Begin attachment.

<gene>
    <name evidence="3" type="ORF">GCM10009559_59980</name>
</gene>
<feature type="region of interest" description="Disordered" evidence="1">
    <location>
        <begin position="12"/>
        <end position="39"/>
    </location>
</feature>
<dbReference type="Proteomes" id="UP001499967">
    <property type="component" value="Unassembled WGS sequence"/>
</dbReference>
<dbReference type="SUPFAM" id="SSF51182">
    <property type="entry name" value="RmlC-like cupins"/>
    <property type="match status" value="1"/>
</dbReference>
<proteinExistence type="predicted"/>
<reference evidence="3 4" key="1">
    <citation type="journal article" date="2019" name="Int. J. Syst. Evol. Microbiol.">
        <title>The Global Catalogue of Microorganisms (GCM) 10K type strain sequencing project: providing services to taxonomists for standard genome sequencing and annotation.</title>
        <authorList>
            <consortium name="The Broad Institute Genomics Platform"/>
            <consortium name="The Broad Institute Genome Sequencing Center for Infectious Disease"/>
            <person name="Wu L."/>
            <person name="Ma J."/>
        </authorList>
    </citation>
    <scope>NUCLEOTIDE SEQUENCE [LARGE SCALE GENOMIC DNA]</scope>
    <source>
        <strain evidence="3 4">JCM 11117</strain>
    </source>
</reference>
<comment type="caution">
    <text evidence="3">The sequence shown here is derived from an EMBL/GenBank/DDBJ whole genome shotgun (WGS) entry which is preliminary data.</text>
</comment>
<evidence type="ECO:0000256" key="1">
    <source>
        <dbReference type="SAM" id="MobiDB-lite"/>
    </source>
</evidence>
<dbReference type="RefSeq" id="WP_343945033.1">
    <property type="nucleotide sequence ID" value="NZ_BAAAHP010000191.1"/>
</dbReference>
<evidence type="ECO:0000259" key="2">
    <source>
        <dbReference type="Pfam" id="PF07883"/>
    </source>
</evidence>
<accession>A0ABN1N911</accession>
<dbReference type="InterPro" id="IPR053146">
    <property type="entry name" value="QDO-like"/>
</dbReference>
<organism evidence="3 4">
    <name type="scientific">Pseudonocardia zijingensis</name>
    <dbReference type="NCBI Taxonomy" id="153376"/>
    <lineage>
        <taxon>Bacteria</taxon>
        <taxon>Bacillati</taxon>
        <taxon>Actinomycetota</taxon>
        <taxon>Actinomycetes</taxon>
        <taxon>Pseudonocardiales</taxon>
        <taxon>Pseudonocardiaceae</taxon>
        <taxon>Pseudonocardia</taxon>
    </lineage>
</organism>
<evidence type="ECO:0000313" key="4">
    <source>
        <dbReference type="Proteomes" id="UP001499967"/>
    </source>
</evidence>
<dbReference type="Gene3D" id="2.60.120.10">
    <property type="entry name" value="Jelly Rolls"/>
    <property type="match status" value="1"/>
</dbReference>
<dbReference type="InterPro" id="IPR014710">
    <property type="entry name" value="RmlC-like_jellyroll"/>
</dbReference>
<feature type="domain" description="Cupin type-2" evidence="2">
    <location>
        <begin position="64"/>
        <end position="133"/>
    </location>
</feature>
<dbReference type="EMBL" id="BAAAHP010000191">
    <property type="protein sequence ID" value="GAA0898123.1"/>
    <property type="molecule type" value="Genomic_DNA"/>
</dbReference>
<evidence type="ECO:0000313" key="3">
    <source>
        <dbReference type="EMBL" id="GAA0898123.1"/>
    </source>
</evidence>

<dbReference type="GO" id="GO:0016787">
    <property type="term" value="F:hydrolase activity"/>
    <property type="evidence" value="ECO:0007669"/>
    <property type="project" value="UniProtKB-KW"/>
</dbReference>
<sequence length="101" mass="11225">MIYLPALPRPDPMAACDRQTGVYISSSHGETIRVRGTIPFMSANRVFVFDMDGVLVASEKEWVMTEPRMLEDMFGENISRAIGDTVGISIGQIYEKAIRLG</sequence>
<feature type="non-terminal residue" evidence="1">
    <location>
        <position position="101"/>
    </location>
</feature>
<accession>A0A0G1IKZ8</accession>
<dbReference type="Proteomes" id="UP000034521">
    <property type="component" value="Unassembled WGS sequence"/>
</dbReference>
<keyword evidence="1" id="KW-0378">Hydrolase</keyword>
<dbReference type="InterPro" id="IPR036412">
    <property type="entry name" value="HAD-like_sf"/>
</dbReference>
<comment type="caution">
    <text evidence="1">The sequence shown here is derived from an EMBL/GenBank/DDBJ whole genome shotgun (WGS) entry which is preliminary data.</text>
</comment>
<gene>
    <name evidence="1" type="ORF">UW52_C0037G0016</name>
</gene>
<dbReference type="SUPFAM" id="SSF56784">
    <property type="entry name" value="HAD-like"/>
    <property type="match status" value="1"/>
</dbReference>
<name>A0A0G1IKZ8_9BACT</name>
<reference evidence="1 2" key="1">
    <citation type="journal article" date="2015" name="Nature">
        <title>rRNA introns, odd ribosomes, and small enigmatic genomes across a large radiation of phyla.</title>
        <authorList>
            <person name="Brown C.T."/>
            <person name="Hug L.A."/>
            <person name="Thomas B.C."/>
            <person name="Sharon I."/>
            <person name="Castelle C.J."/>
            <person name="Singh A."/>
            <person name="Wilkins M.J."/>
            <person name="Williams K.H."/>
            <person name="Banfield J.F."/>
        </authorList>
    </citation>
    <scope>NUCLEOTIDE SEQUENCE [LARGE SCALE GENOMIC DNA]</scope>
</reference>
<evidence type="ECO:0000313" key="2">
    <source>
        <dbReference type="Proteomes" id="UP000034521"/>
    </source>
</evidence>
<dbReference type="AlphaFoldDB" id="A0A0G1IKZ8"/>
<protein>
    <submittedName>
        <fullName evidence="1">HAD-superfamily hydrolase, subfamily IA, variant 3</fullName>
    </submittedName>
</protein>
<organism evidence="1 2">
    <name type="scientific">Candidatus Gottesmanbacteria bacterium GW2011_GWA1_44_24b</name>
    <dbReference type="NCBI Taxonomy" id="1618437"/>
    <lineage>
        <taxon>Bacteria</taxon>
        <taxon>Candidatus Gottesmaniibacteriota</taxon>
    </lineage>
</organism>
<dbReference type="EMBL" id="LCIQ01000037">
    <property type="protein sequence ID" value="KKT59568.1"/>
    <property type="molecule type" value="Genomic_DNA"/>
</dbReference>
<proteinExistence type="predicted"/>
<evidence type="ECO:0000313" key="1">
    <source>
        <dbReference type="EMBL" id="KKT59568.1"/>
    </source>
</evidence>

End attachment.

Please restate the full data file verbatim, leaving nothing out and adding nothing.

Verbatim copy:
<gene>
    <name evidence="3" type="ORF">GCM10009559_59980</name>
</gene>
<feature type="region of interest" description="Disordered" evidence="1">
    <location>
        <begin position="12"/>
        <end position="39"/>
    </location>
</feature>
<dbReference type="Proteomes" id="UP001499967">
    <property type="component" value="Unassembled WGS sequence"/>
</dbReference>
<dbReference type="SUPFAM" id="SSF51182">
    <property type="entry name" value="RmlC-like cupins"/>
    <property type="match status" value="1"/>
</dbReference>
<proteinExistence type="predicted"/>
<reference evidence="3 4" key="1">
    <citation type="journal article" date="2019" name="Int. J. Syst. Evol. Microbiol.">
        <title>The Global Catalogue of Microorganisms (GCM) 10K type strain sequencing project: providing services to taxonomists for standard genome sequencing and annotation.</title>
        <authorList>
            <consortium name="The Broad Institute Genomics Platform"/>
            <consortium name="The Broad Institute Genome Sequencing Center for Infectious Disease"/>
            <person name="Wu L."/>
            <person name="Ma J."/>
        </authorList>
    </citation>
    <scope>NUCLEOTIDE SEQUENCE [LARGE SCALE GENOMIC DNA]</scope>
    <source>
        <strain evidence="3 4">JCM 11117</strain>
    </source>
</reference>
<comment type="caution">
    <text evidence="3">The sequence shown here is derived from an EMBL/GenBank/DDBJ whole genome shotgun (WGS) entry which is preliminary data.</text>
</comment>
<evidence type="ECO:0000256" key="1">
    <source>
        <dbReference type="SAM" id="MobiDB-lite"/>
    </source>
</evidence>
<dbReference type="RefSeq" id="WP_343945033.1">
    <property type="nucleotide sequence ID" value="NZ_BAAAHP010000191.1"/>
</dbReference>
<evidence type="ECO:0000259" key="2">
    <source>
        <dbReference type="Pfam" id="PF07883"/>
    </source>
</evidence>
<accession>A0ABN1N911</accession>
<dbReference type="InterPro" id="IPR053146">
    <property type="entry name" value="QDO-like"/>
</dbReference>
<organism evidence="3 4">
    <name type="scientific">Pseudonocardia zijingensis</name>
    <dbReference type="NCBI Taxonomy" id="153376"/>
    <lineage>
        <taxon>Bacteria</taxon>
        <taxon>Bacillati</taxon>
        <taxon>Actinomycetota</taxon>
        <taxon>Actinomycetes</taxon>
        <taxon>Pseudonocardiales</taxon>
        <taxon>Pseudonocardiaceae</taxon>
        <taxon>Pseudonocardia</taxon>
    </lineage>
</organism>
<evidence type="ECO:0000313" key="4">
    <source>
        <dbReference type="Proteomes" id="UP001499967"/>
    </source>
</evidence>
<dbReference type="Gene3D" id="2.60.120.10">
    <property type="entry name" value="Jelly Rolls"/>
    <property type="match status" value="1"/>
</dbReference>
<dbReference type="InterPro" id="IPR014710">
    <property type="entry name" value="RmlC-like_jellyroll"/>
</dbReference>
<feature type="domain" description="Cupin type-2" evidence="2">
    <location>
        <begin position="64"/>
        <end position="133"/>
    </location>
</feature>
<dbReference type="EMBL" id="BAAAHP010000191">
    <property type="protein sequence ID" value="GAA0898123.1"/>
    <property type="molecule type" value="Genomic_DNA"/>
</dbReference>
<evidence type="ECO:0000313" key="3">
    <source>
        <dbReference type="EMBL" id="GAA0898123.1"/>
    </source>
</evidence>

<dbReference type="GO" id="GO:0016787">
    <property type="term" value="F:hydrolase activity"/>
    <property type="evidence" value="ECO:0007669"/>
    <property type="project" value="UniProtKB-KW"/>
</dbReference>
<sequence length="101" mass="11225">MIYLPALPRPDPMAACDRQTGVYISSSHGETIRVRGTIPFMSANRVFVFDMDGVLVASEKEWVMTEPRMLEDMFGENISRAIGDTVGISIGQIYEKAIRLG</sequence>
<feature type="non-terminal residue" evidence="1">
    <location>
        <position position="101"/>
    </location>
</feature>
<accession>A0A0G1IKZ8</accession>
<dbReference type="Proteomes" id="UP000034521">
    <property type="component" value="Unassembled WGS sequence"/>
</dbReference>
<keyword evidence="1" id="KW-0378">Hydrolase</keyword>
<dbReference type="InterPro" id="IPR036412">
    <property type="entry name" value="HAD-like_sf"/>
</dbReference>
<comment type="caution">
    <text evidence="1">The sequence shown here is derived from an EMBL/GenBank/DDBJ whole genome shotgun (WGS) entry which is preliminary data.</text>
</comment>
<gene>
    <name evidence="1" type="ORF">UW52_C0037G0016</name>
</gene>
<dbReference type="SUPFAM" id="SSF56784">
    <property type="entry name" value="HAD-like"/>
    <property type="match status" value="1"/>
</dbReference>
<name>A0A0G1IKZ8_9BACT</name>
<reference evidence="1 2" key="1">
    <citation type="journal article" date="2015" name="Nature">
        <title>rRNA introns, odd ribosomes, and small enigmatic genomes across a large radiation of phyla.</title>
        <authorList>
            <person name="Brown C.T."/>
            <person name="Hug L.A."/>
            <person name="Thomas B.C."/>
            <person name="Sharon I."/>
            <person name="Castelle C.J."/>
            <person name="Singh A."/>
            <person name="Wilkins M.J."/>
            <person name="Williams K.H."/>
            <person name="Banfield J.F."/>
        </authorList>
    </citation>
    <scope>NUCLEOTIDE SEQUENCE [LARGE SCALE GENOMIC DNA]</scope>
</reference>
<evidence type="ECO:0000313" key="2">
    <source>
        <dbReference type="Proteomes" id="UP000034521"/>
    </source>
</evidence>
<dbReference type="AlphaFoldDB" id="A0A0G1IKZ8"/>
<protein>
    <submittedName>
        <fullName evidence="1">HAD-superfamily hydrolase, subfamily IA, variant 3</fullName>
    </submittedName>
</protein>
<organism evidence="1 2">
    <name type="scientific">Candidatus Gottesmanbacteria bacterium GW2011_GWA1_44_24b</name>
    <dbReference type="NCBI Taxonomy" id="1618437"/>
    <lineage>
        <taxon>Bacteria</taxon>
        <taxon>Candidatus Gottesmaniibacteriota</taxon>
    </lineage>
</organism>
<dbReference type="EMBL" id="LCIQ01000037">
    <property type="protein sequence ID" value="KKT59568.1"/>
    <property type="molecule type" value="Genomic_DNA"/>
</dbReference>
<proteinExistence type="predicted"/>
<evidence type="ECO:0000313" key="1">
    <source>
        <dbReference type="EMBL" id="KKT59568.1"/>
    </source>
</evidence>